Recently, a cluster of events involving friends and family caused me to reflect on the early days of our marriage.  My husband and I came from two entirely different backgrounds or worlds as they say.  His dad was a cardiologist and he was heading for the field of medicine following in his father's footsteps.  My Dad, bright but unfortunately not educated, had a very strong work ethic and labored tirelessly for the American Chicle Company in their printing department for 35 years.  I had one sibling, a brother, and my parents' main goal - mother also having been denied an education - was to ensure that their children would  have an education.
       When we married, then, we were a medical student and a nurse with a bachelor's degree from Georgetown University.  Our finances were such that the United States Navy was very helpful in my husband's attaining of his goal.  In return for this assistance he owed the Navy three years of his beginning medical career.  He had hoped to be assigned to the medical/surgical ship, Hope, treating the injured who were fighting the war in Vietnam.  At the completion of his officers' training in Rhode Island, the Hope was pulled back.  We were  pushed forward - in the eyes of the Navy - and  downward -  in our eyes - to Norfolk, Virginia.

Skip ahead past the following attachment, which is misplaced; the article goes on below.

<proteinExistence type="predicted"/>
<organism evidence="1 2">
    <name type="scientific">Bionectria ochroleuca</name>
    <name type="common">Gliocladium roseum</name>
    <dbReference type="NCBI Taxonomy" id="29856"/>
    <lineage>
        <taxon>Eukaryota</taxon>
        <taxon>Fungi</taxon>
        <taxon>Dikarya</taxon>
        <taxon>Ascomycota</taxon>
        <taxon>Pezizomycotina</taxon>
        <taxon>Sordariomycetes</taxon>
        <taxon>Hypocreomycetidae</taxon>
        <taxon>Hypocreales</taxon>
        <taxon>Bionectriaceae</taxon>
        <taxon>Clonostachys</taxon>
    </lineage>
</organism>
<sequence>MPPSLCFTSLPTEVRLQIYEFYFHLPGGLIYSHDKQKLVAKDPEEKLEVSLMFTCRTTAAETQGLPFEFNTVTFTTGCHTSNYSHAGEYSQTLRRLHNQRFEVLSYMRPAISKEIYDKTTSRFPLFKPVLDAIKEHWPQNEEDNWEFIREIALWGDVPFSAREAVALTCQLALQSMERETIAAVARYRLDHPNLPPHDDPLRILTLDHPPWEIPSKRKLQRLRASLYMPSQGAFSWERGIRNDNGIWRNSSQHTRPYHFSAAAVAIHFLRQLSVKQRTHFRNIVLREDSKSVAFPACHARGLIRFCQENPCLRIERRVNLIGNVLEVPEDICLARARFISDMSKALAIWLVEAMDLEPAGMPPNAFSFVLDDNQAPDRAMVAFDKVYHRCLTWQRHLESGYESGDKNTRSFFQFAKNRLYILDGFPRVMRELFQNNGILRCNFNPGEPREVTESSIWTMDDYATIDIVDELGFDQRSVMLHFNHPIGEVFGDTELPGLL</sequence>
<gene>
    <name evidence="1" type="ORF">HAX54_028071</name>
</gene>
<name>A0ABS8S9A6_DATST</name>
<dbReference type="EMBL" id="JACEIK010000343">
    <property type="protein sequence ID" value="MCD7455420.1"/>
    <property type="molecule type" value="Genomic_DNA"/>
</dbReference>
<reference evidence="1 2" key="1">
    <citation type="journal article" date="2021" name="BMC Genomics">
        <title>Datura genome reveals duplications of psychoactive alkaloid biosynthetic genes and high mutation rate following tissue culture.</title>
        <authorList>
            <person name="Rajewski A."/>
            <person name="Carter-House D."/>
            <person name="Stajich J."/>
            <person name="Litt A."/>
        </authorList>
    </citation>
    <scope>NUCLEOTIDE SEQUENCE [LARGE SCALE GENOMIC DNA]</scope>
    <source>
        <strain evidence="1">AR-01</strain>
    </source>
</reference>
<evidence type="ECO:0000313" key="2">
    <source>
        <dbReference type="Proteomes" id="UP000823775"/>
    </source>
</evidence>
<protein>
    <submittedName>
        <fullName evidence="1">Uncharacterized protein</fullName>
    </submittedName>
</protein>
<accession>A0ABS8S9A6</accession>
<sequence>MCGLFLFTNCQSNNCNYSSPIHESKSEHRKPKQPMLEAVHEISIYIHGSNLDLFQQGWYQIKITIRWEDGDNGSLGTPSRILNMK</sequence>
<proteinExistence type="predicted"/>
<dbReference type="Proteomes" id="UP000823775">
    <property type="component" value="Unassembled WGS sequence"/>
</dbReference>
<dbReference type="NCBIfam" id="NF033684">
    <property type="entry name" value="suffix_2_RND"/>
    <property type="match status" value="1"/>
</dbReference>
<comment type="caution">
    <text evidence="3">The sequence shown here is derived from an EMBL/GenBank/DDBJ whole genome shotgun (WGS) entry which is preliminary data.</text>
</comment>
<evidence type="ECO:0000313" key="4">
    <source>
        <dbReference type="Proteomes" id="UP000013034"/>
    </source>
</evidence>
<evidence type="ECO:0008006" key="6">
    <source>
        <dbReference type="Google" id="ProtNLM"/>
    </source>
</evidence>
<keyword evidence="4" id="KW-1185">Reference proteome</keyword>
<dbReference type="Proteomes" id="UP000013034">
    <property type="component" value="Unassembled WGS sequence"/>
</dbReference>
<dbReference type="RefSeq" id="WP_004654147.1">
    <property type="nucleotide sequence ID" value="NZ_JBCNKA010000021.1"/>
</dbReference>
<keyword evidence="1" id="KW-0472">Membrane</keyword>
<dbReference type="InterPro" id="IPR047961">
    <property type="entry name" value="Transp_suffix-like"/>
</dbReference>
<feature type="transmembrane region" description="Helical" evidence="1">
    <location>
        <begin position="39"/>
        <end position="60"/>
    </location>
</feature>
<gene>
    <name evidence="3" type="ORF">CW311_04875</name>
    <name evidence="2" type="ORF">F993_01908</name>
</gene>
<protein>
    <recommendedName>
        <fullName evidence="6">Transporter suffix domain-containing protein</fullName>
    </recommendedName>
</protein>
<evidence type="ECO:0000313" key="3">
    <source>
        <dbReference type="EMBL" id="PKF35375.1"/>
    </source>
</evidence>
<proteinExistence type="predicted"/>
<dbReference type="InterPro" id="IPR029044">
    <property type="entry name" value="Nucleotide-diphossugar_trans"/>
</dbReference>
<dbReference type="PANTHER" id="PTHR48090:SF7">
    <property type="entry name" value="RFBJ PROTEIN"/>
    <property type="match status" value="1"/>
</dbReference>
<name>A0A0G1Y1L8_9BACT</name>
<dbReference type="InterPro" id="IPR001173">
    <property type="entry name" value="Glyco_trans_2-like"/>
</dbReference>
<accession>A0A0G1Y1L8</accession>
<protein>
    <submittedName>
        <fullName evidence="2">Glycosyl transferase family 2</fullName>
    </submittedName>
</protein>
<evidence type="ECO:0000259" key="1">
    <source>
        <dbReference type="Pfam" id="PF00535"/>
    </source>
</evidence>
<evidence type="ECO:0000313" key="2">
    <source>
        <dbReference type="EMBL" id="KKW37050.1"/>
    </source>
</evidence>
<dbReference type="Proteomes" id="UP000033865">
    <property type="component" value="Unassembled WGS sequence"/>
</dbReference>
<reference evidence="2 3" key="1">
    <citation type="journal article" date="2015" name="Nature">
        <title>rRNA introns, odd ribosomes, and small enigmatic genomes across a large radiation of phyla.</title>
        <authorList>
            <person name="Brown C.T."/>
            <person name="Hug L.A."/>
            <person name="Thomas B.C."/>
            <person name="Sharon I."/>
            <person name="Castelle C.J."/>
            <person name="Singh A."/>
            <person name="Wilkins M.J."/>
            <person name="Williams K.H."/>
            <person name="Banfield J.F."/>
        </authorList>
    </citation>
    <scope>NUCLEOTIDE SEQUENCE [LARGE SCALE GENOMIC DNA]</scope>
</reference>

Three weeks after arrival doc Phil was deployed on the destroyer Harold J. Ellison to the Mideast on a "friendly mission".  All of this 'friendship' would take approximately 11 months.  During the deployment, I lived with our then 10 month-old son Philip, in comfortable navy officers' town houses.  You can only imagine our unblemished ebullience upon his return.  Imagine as well our craving to restart our marriage in our own first home.